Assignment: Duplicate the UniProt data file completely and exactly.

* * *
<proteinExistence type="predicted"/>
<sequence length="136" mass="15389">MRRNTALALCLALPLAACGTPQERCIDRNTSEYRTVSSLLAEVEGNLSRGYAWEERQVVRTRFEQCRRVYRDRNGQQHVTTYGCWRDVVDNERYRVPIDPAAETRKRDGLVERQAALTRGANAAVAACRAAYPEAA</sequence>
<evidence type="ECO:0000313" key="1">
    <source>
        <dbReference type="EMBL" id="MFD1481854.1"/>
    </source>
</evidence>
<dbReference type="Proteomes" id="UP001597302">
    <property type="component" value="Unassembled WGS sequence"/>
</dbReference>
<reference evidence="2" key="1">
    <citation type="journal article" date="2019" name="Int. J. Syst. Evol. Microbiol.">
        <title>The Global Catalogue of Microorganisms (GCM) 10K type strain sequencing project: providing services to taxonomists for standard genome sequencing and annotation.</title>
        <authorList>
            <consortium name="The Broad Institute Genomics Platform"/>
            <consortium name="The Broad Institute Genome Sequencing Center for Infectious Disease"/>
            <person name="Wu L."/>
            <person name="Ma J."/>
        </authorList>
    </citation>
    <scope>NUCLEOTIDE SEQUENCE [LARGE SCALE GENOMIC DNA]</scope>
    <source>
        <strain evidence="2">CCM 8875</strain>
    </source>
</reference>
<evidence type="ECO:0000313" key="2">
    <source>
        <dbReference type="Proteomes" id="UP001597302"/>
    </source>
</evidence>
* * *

<proteinExistence type="predicted"/>
<sequence length="136" mass="15389">MRRNTALALCLALPLAACGTPQERCIDRNTSEYRTVSSLLAEVEGNLSRGYAWEERQVVRTRFEQCRRVYRDRNGQQHVTTYGCWRDVVDNERYRVPIDPAAETRKRDGLVERQAALTRGANAAVAACRAAYPEAA</sequence>
<evidence type="ECO:0000313" key="1">
    <source>
        <dbReference type="EMBL" id="MFD1481854.1"/>
    </source>
</evidence>
<dbReference type="Proteomes" id="UP001597302">
    <property type="component" value="Unassembled WGS sequence"/>
</dbReference>
<reference evidence="2" key="1">
    <citation type="journal article" date="2019" name="Int. J. Syst. Evol. Microbiol.">
        <title>The Global Catalogue of Microorganisms (GCM) 10K type strain sequencing project: providing services to taxonomists for standard genome sequencing and annotation.</title>
        <authorList>
            <consortium name="The Broad Institute Genomics Platform"/>
            <consortium name="The Broad Institute Genome Sequencing Center for Infectious Disease"/>
            <person name="Wu L."/>
            <person name="Ma J."/>
        </authorList>
    </citation>
    <scope>NUCLEOTIDE SEQUENCE [LARGE SCALE GENOMIC DNA]</scope>
    <source>
        <strain evidence="2">CCM 8875</strain>
    </source>
</reference>
<evidence type="ECO:0000313" key="2">
    <source>
        <dbReference type="Proteomes" id="UP001597302"/>
    </source>
</evidence>